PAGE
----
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Thread: 12 versus 20

  1. #21
    Join Date
    Jun 2010
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    central california
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    The shots taken over flushing dogs aren't a whole lot longer on average I don't think, especially for people who can really read their dogs. Anything marginal I let fly unless it already has a dropped leg or something.
    "The happiest man is he who learns from nature the lesson of worship"

    -Ralph Waldo Emerson

  2. #22
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    Oct 2009
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    Minnetonka/Minneapolis
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    I agree with the previous; this assumes the dog is in range!

    Question: If shooting a 20 ga., assuming a longer "shot string" - can one push the lead even farther out than one would with a 12 ga.?

    My best score ever on a sporting clay range was with my 20 ga...

    OK boy's, weigh in on this one!

  3. #23
    Join Date
    Oct 2009
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    Janesville Wisconsin
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    How fast would bird have to be flying for a shot string to make a difference when the shot is going 1,000 fps?

    If a 7/8 ounce load is square wouldn't you still have that square with a 1 1/4 load just with a lot of extra help outside the square?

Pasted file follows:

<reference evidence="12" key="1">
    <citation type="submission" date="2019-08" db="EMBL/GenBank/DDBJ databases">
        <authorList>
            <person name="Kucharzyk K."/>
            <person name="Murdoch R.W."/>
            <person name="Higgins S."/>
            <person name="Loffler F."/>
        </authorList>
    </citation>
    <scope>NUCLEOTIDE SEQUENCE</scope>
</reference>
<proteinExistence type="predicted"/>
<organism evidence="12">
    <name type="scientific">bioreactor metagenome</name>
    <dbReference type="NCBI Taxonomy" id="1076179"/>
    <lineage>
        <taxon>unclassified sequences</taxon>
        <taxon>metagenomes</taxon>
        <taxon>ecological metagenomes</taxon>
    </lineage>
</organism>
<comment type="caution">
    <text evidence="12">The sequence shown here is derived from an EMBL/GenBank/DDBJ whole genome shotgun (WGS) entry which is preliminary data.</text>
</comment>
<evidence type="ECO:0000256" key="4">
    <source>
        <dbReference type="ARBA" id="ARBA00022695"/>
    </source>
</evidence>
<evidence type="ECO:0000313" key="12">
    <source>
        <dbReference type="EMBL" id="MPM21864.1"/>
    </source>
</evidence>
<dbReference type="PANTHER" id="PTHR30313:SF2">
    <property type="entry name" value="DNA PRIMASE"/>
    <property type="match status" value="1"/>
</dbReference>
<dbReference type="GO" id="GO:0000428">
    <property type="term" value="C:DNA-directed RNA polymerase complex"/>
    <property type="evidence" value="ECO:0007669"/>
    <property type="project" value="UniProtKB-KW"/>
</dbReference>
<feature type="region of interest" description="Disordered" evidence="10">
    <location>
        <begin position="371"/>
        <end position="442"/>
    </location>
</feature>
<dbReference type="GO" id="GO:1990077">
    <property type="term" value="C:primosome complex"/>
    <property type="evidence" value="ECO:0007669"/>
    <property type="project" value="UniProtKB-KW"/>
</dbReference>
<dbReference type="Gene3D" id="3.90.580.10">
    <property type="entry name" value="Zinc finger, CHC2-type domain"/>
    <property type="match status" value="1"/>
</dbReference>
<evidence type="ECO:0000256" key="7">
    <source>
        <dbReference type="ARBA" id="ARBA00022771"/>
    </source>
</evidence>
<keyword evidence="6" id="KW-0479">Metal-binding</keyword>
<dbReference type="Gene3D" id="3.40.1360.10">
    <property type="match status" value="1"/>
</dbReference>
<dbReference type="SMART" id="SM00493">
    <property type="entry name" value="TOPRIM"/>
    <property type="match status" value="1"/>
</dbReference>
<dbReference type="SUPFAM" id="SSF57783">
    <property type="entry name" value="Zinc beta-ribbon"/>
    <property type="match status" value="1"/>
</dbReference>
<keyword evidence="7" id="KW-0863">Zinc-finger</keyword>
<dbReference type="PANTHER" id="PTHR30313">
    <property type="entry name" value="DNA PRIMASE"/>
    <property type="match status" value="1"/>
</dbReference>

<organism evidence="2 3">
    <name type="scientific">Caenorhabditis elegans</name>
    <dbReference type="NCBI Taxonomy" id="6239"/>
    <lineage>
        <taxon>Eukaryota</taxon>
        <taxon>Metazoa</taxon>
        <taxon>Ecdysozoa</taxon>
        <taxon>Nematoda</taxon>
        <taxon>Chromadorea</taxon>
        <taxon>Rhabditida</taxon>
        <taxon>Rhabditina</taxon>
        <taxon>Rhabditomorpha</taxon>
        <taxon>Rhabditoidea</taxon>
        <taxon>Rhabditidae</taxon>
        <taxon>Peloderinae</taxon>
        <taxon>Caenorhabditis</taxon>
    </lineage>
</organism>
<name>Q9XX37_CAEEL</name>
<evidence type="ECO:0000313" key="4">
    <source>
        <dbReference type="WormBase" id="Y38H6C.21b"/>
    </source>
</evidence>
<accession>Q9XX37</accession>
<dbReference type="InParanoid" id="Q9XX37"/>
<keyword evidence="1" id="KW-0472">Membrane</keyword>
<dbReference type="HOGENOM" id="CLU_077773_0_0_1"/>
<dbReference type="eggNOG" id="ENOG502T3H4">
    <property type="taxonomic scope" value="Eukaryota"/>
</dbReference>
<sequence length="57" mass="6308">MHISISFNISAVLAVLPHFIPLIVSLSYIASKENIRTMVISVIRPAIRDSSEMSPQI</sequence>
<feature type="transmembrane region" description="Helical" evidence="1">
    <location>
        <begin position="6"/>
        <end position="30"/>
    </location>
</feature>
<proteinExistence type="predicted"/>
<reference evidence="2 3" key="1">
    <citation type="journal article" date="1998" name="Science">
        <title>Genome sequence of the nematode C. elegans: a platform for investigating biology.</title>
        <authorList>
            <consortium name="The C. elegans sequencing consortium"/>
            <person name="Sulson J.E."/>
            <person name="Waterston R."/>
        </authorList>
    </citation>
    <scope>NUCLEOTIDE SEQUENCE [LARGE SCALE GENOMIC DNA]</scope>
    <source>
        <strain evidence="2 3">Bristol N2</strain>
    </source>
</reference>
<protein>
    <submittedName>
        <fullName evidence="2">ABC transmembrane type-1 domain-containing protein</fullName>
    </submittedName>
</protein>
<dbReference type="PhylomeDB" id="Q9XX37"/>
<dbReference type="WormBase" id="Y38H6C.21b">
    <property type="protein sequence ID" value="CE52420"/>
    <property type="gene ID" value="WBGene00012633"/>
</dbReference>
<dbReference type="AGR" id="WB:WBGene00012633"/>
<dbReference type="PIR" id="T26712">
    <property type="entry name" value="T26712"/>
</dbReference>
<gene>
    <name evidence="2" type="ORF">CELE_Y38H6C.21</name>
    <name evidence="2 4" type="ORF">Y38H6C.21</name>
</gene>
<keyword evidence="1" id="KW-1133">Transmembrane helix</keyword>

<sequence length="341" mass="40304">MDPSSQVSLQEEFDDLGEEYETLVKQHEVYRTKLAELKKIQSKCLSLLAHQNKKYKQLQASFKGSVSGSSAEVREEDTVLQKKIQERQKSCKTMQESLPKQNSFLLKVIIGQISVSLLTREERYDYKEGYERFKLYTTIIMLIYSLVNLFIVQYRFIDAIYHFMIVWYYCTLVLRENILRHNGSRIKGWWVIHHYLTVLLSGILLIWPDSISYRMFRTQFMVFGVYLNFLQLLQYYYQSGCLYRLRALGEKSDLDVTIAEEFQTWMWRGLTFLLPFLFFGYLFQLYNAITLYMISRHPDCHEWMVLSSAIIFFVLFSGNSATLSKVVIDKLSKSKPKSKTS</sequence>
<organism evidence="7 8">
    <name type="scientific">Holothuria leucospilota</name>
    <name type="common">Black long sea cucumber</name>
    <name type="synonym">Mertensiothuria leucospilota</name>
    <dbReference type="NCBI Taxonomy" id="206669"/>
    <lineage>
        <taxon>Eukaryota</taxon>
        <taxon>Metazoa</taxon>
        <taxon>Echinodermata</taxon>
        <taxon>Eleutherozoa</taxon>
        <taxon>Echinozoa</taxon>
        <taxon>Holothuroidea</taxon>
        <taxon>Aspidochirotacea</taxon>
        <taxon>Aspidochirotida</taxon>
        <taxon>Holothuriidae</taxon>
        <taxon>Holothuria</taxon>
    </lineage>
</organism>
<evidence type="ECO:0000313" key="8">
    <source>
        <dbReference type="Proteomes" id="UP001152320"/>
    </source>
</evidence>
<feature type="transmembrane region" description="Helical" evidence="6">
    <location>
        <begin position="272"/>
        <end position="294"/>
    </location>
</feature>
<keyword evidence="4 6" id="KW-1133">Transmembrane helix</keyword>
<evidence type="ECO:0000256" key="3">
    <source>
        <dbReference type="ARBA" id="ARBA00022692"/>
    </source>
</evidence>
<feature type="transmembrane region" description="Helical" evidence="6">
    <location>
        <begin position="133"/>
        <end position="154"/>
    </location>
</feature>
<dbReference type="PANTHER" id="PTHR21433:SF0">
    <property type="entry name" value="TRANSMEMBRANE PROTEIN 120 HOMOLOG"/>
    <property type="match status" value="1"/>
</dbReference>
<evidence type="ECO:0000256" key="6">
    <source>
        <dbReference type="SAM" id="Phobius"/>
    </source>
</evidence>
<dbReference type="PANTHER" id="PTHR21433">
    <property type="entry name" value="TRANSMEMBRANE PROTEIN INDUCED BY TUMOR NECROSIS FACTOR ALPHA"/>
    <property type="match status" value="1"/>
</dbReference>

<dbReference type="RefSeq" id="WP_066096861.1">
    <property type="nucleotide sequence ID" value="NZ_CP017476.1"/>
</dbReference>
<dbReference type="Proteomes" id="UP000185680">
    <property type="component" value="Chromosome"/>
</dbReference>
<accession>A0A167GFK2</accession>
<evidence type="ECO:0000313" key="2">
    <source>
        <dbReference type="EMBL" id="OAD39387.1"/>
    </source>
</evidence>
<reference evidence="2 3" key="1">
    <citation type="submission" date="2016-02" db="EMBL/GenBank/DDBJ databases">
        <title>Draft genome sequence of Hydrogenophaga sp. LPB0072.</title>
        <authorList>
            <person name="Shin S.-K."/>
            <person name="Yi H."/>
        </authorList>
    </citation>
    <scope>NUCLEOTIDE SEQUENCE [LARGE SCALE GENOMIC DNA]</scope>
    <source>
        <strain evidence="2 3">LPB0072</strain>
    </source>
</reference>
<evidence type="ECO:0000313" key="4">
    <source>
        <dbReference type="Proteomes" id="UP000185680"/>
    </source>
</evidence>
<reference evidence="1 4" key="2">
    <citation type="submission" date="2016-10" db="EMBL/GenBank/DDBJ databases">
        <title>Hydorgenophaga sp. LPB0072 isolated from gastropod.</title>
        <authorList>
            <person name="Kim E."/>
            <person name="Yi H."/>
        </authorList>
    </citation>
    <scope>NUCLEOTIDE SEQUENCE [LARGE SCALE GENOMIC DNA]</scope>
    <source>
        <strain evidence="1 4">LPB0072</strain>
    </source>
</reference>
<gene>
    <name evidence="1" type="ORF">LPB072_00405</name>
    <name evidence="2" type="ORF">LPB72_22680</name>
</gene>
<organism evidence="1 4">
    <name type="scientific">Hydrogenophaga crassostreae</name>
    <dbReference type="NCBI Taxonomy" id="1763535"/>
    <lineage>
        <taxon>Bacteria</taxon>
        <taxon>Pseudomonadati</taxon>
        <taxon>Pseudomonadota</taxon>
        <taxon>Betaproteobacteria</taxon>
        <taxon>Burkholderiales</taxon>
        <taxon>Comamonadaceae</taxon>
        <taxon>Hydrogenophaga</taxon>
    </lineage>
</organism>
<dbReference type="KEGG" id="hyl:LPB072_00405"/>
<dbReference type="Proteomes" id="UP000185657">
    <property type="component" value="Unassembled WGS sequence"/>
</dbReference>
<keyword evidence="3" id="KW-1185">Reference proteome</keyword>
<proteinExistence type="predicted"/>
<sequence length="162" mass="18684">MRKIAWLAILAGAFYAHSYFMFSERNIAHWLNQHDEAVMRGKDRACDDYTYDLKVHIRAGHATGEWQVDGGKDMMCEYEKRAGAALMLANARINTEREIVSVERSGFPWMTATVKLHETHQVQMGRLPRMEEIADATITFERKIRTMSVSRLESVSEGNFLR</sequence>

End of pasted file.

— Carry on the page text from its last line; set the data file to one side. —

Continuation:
But seriously paper only does so much with something as random as a shotgun ,in the field research is where you learn what work FOR YOU. For me 1 1/4 ounce 20 gauge loads are great.

  4. #24

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    I read some information over the weekend about shot strings. The general consensus seemed to be that at far as hitting the bird it really makes no difference if the shot string is longer. Most studies showed a bird traveling 35mph would move an inconsequential distance for a longer shot string to have any impact; however, what can be a problem is that because the string is longer and all the pellets are spread out there can likely be large holes in the three dimensional pattern that may prohibit a mortal wound versus a killing shot. Not sure if I understand all that.

    Then again, you have the Pattern master style chokes that claim that because they grab the wad the shot string is less affected and thereby shorter. I had a good buddy that swore his Patternmaster really made a difference on both ducks and doves and that he felt like he put much more killing shot on the bird. I have never tried one so don't know.

  5. #25
    Join Date
    Jan 2016
    Location
    Washington State
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    A lot of people think the Pattermaster is just a marketing tool to sell their chokes by shorter shot strings. I use a Patternmaster Code Black Duck choke in my Remington 870 for waterfowl. It is a full constriction with up to 3' and modified in 3.5" ammo. Shooting on water you diffidently see the shot string is shorter then a factory or other choke tubes without the studs to grab wad momentarily that produces the shorter shot string. My next upland shotgun is going to be a 20ga. and planning on getting the Patternmaster Code Black upland /timber choke which is an improve cylinder choke constriction.

  6. #26
    Join Date
    Dec 2009
    Posts
    2,975

    Default margin of error